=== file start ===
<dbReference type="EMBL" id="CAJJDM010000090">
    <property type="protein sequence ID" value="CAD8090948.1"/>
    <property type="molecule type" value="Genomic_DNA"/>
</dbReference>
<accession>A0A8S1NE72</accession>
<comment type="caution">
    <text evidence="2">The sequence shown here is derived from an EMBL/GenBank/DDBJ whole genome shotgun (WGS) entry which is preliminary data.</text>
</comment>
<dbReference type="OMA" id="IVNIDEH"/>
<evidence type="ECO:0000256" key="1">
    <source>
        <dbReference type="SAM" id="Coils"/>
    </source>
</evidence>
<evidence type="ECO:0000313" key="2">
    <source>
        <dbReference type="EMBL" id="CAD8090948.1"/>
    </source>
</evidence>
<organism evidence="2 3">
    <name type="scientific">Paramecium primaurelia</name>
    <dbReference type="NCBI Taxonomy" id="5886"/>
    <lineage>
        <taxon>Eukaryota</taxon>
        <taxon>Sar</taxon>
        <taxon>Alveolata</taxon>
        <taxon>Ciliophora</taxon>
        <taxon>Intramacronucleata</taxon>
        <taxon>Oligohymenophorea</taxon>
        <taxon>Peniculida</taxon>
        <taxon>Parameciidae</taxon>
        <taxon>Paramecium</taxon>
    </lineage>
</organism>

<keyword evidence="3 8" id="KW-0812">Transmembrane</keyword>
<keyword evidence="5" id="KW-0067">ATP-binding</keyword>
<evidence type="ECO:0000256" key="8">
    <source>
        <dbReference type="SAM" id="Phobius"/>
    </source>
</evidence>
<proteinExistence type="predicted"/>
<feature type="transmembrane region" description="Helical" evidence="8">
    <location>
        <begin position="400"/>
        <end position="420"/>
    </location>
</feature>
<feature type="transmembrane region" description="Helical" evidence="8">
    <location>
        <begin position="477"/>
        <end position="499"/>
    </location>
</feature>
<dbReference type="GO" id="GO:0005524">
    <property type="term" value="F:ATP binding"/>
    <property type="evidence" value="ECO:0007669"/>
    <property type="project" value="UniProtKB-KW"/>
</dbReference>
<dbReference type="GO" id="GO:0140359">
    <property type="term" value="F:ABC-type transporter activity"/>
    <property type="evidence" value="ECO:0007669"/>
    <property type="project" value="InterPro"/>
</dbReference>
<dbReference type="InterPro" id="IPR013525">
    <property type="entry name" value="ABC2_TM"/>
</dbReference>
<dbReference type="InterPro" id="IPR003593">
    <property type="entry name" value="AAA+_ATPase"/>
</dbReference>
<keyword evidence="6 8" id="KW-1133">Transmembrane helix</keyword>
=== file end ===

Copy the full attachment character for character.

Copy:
<dbReference type="EMBL" id="CAJJDM010000090">
    <property type="protein sequence ID" value="CAD8090948.1"/>
    <property type="molecule type" value="Genomic_DNA"/>
</dbReference>
<accession>A0A8S1NE72</accession>
<comment type="caution">
    <text evidence="2">The sequence shown here is derived from an EMBL/GenBank/DDBJ whole genome shotgun (WGS) entry which is preliminary data.</text>
</comment>
<dbReference type="OMA" id="IVNIDEH"/>
<evidence type="ECO:0000256" key="1">
    <source>
        <dbReference type="SAM" id="Coils"/>
    </source>
</evidence>
<evidence type="ECO:0000313" key="2">
    <source>
        <dbReference type="EMBL" id="CAD8090948.1"/>
    </source>
</evidence>
<organism evidence="2 3">
    <name type="scientific">Paramecium primaurelia</name>
    <dbReference type="NCBI Taxonomy" id="5886"/>
    <lineage>
        <taxon>Eukaryota</taxon>
        <taxon>Sar</taxon>
        <taxon>Alveolata</taxon>
        <taxon>Ciliophora</taxon>
        <taxon>Intramacronucleata</taxon>
        <taxon>Oligohymenophorea</taxon>
        <taxon>Peniculida</taxon>
        <taxon>Parameciidae</taxon>
        <taxon>Paramecium</taxon>
    </lineage>
</organism>

<keyword evidence="3 8" id="KW-0812">Transmembrane</keyword>
<keyword evidence="5" id="KW-0067">ATP-binding</keyword>
<evidence type="ECO:0000256" key="8">
    <source>
        <dbReference type="SAM" id="Phobius"/>
    </source>
</evidence>
<proteinExistence type="predicted"/>
<feature type="transmembrane region" description="Helical" evidence="8">
    <location>
        <begin position="400"/>
        <end position="420"/>
    </location>
</feature>
<feature type="transmembrane region" description="Helical" evidence="8">
    <location>
        <begin position="477"/>
        <end position="499"/>
    </location>
</feature>
<dbReference type="GO" id="GO:0005524">
    <property type="term" value="F:ATP binding"/>
    <property type="evidence" value="ECO:0007669"/>
    <property type="project" value="UniProtKB-KW"/>
</dbReference>
<dbReference type="GO" id="GO:0140359">
    <property type="term" value="F:ABC-type transporter activity"/>
    <property type="evidence" value="ECO:0007669"/>
    <property type="project" value="InterPro"/>
</dbReference>
<dbReference type="InterPro" id="IPR013525">
    <property type="entry name" value="ABC2_TM"/>
</dbReference>
<dbReference type="InterPro" id="IPR003593">
    <property type="entry name" value="AAA+_ATPase"/>
</dbReference>
<keyword evidence="6 8" id="KW-1133">Transmembrane helix</keyword>